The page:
Estrogens and Central Auditory Processing of Birdsong

Project: Research project

Description

DESCRIPTION (provided by applicant): Songbirds represent a well-established model to study vocal communication and learning and the effects of sex steroids on brain and behavior. Intriguingly, the neuronal circuitry involved in the perception, discrimination and memorization of song also expresses high levels of aromatase, an enzyme involved in the synthesis of estrogen from its precursor testosterone. This overlap between song-processing and estrogen-generating elements occurs within the caudomedial nidopallium (NCM), a central auditory area comparable to a portion of the auditory cortex of mammals. The functional consequences of the enriched expression of aromatase in NCM are unknown. The experiments in this R21 proposal are highly exploratory in nature and are designed to address two hypotheses regarding the potential role of aromatase expression in NCM: 1) We hypothesize that estrogen, both circulating, and produced locally in NCM through the action of aromatase, modulates the responsiveness of song-processing circuitry, thereby regulating the bird's response to auditory cues important for territorial and reproductive behaviors. To test this hypothesis, we will examine whether the expression levels of known and novel song-induced genes in NCM are modulated by estrogen. 2) We hypothesize that the activation of song-responsive neuronal circuitry in NCM regulates the local production of estrogen, which could have important consequences for brain physiology and behavior. To test this hypothesis, we will conduct direct measurements of aromatase activity and estrogen levels in the NCM of song-stimulated birds. Although much research in songbirds has been dedicated to the auditory system and the effects of sex steroids on brain function, potential interactions between these two systems have been largely unexplored, particularly at the level of a cortical-like area like NCM. The experiments proposed are therefore a significant departure from previous studies and will open up new avenues of investigation. Our efforts are likely to result in an improved method for directly measuring local estrogen levels in the songbird brain, as well as the potential identification of novel gene targets of estrogen regulation. The results will be highly relevant to understanding how environmental and hormonal factors interact to regulate social and reproductive behaviors in birds and other vertebrates including humans. PUBLIC HEALTH RELEVANCE Although much research in songbirds has been dedicated to the auditory system and the effects of sex steroids on brain function, potential interactions between these two systems have been largely unexplored, particularly at the level of a cortical-like area like NCM. The experiments proposed are therefore a significant departure from previous studies and will open up new avenues of investigation. The results will be highly relevant to understanding how environmental and hormonal factors interact to regulate social and reproductive behaviors in birds and other vertebrates including humans.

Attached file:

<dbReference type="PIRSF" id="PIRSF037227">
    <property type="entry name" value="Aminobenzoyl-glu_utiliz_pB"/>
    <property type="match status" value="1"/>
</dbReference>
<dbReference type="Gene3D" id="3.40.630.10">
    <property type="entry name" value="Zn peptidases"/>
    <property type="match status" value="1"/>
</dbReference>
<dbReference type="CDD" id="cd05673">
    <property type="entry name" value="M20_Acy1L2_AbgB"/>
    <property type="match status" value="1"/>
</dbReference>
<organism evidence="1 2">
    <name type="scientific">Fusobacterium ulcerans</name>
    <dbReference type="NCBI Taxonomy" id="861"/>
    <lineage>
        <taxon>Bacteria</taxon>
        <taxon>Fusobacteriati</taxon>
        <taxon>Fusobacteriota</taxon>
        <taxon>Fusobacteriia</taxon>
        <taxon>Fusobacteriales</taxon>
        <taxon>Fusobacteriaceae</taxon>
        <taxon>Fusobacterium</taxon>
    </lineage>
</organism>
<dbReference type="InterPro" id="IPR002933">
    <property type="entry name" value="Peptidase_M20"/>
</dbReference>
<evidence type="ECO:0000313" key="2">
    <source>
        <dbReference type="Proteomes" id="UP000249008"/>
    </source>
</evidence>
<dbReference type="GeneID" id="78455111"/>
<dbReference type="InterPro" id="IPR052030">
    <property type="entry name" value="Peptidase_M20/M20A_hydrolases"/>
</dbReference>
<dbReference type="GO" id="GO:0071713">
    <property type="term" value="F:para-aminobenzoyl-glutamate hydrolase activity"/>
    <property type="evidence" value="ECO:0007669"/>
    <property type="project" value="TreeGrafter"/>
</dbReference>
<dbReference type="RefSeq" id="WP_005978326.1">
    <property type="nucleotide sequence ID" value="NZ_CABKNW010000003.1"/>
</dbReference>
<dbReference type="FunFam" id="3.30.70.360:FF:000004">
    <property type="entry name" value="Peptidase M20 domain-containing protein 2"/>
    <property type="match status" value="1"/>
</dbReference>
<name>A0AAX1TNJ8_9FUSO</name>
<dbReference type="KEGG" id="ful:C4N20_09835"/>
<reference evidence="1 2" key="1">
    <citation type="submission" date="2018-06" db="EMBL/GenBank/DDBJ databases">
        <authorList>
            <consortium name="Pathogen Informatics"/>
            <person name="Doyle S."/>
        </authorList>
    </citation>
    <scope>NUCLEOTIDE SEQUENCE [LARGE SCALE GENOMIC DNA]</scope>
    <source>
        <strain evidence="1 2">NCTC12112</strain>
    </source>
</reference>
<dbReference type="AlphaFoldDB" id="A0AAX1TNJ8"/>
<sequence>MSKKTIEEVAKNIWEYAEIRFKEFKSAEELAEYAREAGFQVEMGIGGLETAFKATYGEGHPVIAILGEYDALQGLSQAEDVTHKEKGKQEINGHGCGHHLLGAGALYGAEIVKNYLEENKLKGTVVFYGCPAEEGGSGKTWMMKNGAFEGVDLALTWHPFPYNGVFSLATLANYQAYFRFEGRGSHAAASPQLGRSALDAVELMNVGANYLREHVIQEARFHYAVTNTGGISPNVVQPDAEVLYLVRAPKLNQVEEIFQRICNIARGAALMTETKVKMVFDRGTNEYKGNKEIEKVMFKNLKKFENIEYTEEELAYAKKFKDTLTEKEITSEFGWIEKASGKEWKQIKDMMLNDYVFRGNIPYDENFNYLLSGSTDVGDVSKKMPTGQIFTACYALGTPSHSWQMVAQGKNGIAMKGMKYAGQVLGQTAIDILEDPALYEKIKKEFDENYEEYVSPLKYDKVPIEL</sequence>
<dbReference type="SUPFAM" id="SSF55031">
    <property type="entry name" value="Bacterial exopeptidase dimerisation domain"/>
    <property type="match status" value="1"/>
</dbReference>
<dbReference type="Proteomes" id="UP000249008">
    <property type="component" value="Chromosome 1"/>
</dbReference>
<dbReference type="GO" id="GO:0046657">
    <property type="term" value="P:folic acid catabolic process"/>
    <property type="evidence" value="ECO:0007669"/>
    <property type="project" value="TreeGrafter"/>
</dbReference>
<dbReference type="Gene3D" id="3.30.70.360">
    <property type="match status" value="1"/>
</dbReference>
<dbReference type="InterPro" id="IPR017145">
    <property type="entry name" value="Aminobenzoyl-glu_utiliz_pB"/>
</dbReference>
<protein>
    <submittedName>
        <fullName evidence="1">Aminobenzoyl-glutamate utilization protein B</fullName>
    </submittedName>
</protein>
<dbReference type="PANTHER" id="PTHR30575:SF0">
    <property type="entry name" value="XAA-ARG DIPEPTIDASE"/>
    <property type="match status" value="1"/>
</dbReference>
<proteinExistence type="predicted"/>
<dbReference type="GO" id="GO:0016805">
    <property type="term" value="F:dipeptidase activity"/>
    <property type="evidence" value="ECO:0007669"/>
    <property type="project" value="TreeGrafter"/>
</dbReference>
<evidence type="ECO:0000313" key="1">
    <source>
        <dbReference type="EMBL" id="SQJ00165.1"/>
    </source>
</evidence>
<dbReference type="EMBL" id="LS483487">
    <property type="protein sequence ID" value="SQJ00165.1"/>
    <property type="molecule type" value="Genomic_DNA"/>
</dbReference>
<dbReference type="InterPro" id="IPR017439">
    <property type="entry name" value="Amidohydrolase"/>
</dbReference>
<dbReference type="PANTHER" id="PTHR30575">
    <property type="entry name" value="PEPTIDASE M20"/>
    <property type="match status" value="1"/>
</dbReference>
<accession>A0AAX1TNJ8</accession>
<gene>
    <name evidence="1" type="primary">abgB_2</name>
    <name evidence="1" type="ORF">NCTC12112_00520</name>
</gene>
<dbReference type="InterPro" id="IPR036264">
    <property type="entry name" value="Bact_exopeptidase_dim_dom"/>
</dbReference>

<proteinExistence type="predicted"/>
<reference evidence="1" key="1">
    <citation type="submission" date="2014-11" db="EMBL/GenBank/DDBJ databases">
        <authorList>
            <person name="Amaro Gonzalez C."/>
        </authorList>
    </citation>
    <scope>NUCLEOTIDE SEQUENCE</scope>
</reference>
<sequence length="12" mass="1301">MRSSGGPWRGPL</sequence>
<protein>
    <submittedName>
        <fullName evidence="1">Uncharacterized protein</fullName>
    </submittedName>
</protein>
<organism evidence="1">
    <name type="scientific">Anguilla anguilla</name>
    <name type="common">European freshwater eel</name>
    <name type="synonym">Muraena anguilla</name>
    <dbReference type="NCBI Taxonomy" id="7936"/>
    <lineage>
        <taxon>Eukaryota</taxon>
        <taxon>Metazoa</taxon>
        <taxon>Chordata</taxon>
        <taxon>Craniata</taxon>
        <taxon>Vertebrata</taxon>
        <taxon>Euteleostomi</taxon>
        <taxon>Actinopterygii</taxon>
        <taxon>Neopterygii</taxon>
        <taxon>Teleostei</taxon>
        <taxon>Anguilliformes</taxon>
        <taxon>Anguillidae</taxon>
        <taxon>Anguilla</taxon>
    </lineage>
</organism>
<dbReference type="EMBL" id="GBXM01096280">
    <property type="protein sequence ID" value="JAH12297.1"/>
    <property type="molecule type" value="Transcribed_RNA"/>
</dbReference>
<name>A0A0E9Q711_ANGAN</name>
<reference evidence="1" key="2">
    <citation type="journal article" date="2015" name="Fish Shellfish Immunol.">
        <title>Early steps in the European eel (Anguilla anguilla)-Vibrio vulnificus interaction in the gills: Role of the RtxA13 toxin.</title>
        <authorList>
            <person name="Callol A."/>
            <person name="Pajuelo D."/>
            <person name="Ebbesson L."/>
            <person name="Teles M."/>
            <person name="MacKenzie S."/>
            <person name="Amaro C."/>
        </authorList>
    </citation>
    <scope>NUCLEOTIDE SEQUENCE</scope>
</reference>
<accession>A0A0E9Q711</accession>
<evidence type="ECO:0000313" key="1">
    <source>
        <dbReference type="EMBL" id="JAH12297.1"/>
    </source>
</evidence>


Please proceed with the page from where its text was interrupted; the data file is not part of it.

StatusFinished
Effective start/end date8/15/087/31/11

Funding

  • National Institutes of Health: $214,112.00
  • National Institutes of Health: $180,644.00

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Estrogens
Music
Aromatase
Songbirds
Reproductive Behavior
Birds
Brain
Auditory Cortex
Social Behavior
Steroids
Vertebrates
Research
Genes
Cues
Testosterone
Mammals
Communication
Learning
Enzymes

ASJC

  • Medicine(all)
  • Neuroscience(all)